In 1265 Bishop Bernard de Castanet, who was the Inquisitor for the region (and the number 2 Inquisitor of France) believed that the Cathar heresy was still smouldering. in spite of the incineration of 1244. Accordingly, he modified the Episcopal Palace in construction to a fortress-type of dwelling including a Donjon (today’s Palace de la Berbie). In 1271 he reinstituted the Inquisition; the adjacent 12C church was demolished and the new Cathedral was started in 1282, built to be both protective and demonstrate the unassailability of the church. Much of the money was extorted from “suspects” as proof of their innocence. (Incidentally the architects of this unique church are unknown). It took just over 100 years to finish the basic building. The West Facade was a square Donjon, 3 levels high with no Portal (the present portal covered in another Tip). The structure inside is one vast single aisled nave. The supporting buttresses run through the wall and appear on the outside as rounded columns, while on the inside they extend as partitions between the chapels. Their bases slope outward just as they would in a true fortress. Tall narrow windows appear between them starting 20 m above the ground running up to the (original) roof line. (In the mid-19C the Cathedral was heightened by another 7m when a new roof and reinforcing of the vaulting were done, plus adding a parapet and decorative gargoyles. This can be seen in the lighter color of the newer brick). The church is of completely of red brick like most of the structures built in Albi. This is because stone quarries are quite distant from the town and it was considered too dangerous in the 13-14C to transport such materials for this purpose. The apse is rounded and like the sides. This made the interior quite dark and in the 14C , when dangers had evaporated, a set of lower windows were cut into the walls to help. On the south side to the east of the canopy there is a red brick crenellated tower and a stone portal above a short flight of stairs. This was the first decoration of the original doorway added between 1392-1410 by Bishop Dominique de Florence who is seen in this tympanum being presented to Ste.-Cecile by his patron saint. Below the embrasures were filled with statues but the Revolution has left only one of St. John.
Dare to have a . . . . . rest in Roman toilets! Gentlemen have a rest, go in restrooms, toilets, and ladies go to powder their nose in restrooms, check their appearance or do what they have to do. Roman toilets were latrines, there was no mixing of sexes, as they were common rooms, seats next one to the other, and we do not know if the original Roman here were for male or female. . . . .
In fact the Fontaine Verdusse is an old fountain known here since antique times, and the Roman laid it out, but despite my words above, nothing gives hints there were latrines; it is today a public toilet, and that made me think of roman latrines! So, have a rest in a roman fountain would be more suitable.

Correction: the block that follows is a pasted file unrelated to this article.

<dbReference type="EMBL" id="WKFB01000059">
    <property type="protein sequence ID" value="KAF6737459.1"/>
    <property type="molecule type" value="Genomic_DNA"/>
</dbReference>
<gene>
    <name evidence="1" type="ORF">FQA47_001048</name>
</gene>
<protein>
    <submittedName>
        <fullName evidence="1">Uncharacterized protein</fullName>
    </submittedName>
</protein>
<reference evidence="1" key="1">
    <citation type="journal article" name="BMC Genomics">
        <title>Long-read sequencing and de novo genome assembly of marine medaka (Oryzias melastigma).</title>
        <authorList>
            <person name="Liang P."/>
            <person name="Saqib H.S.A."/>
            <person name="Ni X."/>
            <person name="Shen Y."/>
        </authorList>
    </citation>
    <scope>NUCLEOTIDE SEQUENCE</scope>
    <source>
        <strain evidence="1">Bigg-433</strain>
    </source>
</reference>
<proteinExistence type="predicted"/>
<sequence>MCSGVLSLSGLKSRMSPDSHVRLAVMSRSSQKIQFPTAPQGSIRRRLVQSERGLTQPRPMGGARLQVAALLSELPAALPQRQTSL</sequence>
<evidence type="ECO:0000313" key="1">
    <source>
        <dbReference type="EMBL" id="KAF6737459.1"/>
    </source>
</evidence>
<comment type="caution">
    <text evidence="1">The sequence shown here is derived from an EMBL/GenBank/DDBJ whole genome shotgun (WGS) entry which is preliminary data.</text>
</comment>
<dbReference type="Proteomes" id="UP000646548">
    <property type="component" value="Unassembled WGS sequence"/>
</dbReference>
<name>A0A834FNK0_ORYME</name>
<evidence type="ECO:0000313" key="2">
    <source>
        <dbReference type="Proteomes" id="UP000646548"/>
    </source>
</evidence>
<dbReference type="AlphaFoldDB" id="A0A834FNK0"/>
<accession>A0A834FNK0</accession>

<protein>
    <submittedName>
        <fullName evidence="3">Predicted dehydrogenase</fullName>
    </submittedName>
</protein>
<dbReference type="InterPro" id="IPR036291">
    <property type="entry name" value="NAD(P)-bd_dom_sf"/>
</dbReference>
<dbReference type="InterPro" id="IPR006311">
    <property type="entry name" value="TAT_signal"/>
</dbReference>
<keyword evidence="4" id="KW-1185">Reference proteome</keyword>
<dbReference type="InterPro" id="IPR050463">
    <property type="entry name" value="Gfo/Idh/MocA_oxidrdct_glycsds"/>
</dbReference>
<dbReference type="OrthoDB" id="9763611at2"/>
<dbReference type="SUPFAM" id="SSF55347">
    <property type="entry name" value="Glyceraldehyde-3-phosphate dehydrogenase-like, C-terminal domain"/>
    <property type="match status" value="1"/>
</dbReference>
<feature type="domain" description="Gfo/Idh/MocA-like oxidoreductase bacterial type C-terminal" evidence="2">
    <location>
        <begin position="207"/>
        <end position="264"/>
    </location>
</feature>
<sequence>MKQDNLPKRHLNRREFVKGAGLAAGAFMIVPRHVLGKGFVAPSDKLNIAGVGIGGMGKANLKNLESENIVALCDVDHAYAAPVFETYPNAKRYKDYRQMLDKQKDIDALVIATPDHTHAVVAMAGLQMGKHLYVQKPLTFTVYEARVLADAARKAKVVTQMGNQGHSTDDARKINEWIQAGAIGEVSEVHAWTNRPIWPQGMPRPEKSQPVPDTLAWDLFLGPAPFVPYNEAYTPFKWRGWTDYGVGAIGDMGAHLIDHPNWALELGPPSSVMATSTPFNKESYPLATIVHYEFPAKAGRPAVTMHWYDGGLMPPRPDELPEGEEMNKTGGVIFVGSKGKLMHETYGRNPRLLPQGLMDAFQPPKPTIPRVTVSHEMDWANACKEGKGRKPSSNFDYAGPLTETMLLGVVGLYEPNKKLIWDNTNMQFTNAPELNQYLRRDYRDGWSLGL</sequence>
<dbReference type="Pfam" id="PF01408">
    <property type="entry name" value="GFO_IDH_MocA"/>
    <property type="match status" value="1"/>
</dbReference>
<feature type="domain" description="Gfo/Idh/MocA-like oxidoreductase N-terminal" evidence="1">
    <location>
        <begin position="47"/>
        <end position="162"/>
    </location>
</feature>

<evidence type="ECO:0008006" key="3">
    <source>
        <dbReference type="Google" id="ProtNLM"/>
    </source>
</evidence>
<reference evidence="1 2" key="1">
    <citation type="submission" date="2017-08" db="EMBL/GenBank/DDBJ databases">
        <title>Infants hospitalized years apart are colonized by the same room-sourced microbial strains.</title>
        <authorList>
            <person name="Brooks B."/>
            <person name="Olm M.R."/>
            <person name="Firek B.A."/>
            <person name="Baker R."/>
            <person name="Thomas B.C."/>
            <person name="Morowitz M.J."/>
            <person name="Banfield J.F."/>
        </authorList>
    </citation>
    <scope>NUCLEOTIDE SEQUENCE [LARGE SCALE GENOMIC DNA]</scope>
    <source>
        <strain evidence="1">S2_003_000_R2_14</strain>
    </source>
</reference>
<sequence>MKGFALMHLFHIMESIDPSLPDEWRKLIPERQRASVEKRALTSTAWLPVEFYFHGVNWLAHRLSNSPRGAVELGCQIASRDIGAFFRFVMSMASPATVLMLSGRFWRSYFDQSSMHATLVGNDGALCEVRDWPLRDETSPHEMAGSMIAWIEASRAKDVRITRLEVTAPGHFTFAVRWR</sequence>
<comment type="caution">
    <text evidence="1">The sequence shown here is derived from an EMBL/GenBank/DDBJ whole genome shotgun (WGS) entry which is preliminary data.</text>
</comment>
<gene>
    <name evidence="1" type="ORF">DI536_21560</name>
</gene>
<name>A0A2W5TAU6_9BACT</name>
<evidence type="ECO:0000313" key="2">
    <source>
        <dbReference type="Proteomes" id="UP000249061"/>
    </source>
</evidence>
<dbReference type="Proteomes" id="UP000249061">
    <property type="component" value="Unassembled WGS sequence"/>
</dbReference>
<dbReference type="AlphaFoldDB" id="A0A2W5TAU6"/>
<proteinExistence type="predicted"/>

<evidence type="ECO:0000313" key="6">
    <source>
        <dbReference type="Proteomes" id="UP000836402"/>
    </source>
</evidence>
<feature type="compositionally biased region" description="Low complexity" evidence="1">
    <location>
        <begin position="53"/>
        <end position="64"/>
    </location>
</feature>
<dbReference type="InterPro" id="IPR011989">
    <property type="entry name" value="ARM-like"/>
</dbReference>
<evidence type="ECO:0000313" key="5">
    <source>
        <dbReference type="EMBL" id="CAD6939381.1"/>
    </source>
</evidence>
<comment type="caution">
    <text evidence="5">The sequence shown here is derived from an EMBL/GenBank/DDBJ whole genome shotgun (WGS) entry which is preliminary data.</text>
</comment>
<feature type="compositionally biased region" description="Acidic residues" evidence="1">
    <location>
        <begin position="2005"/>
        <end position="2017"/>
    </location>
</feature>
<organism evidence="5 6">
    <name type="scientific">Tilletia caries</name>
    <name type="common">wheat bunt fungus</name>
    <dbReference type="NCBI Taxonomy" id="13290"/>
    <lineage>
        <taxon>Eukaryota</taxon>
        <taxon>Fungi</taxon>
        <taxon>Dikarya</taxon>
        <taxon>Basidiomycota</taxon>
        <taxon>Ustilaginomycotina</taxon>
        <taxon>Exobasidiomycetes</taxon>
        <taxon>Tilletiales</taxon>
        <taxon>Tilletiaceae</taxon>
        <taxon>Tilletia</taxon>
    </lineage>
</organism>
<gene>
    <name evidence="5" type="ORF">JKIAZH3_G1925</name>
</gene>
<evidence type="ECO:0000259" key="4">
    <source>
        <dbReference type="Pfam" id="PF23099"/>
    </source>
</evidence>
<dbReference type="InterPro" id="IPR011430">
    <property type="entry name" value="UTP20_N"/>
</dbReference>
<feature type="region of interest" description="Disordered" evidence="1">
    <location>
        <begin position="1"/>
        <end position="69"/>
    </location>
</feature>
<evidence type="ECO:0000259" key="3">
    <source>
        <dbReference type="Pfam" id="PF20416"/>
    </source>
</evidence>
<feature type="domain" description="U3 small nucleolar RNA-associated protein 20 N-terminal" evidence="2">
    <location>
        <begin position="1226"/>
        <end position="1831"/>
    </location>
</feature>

This fountain has been built and re-built several times and when you go down the steps inside, it appears to you as it was in the beginning 20th century; at that time it was still used by washerwomen who worked next to big basins fitted with washboards (picture 2); now they are decorated with some plants (picture 3) . The water is not anymore flowing from the lions’ heads (picture 1) as it was in the past as this drawing shows (picture 4).
Well, serious tip: if, in emergency, whilst visiting the old city, you do not want to step in a café or waste time looking for a public toilet, you can run to the Fontaine Verdusse!
Fontaine Verdusse is located at the crossing of Rue Verdusse and Rue du Général Sybille, North west corner of Place La Pérouse, next to the fountain where you will see this modern Siren (picture 5); a small sign indicates “Toilettes publiques”.
Bishop Bernard de Castanet knew exactly what he wanted when he ordered the construction of the cathedral and how it should be built: size and style! The construction of Ste Cecile began in 1282 and the main building was achieved in 1383.
Bernard de Castanet wanted a symbol of strength and power of faith and Roman Catholic religion; Catholicism was the truth, the real faith, it was hell and paradise, and after subduing the local lords and people a strong and spectacular symbol was needed! In some way he more than succeeded in building this cathedral; not only is it impressive by its size, shape, style, using brick for making a massive and very fine gothic (if that is possible, massive and gothic!) style, but it is a real jewel of gothic architecture, with the very high windows, the elegant belfry, and the walls with the half round towers. . . .
What Bernard de Castanet wanted is that the former Cathars (I am “preparing” something about a Cathar tour in southern France), who did not have churches or official priests, could see the cathedral from everywhere in the city, feel that the Catholic Church was watching them, a bit like a “Big Brother”. Let us walk in the streets. . . . We have seen that the cathedral dominates the city, and can see it from far; but in the narrow streets, you cannot escape the cathedral, “she” is everywhere. . . . On the main picture, from the gardens on the west slope of the city, in the narrow streets (picture 2), from the backyards or gardens of the houses of the old city (picture 3, picture 4), you cannot escape her.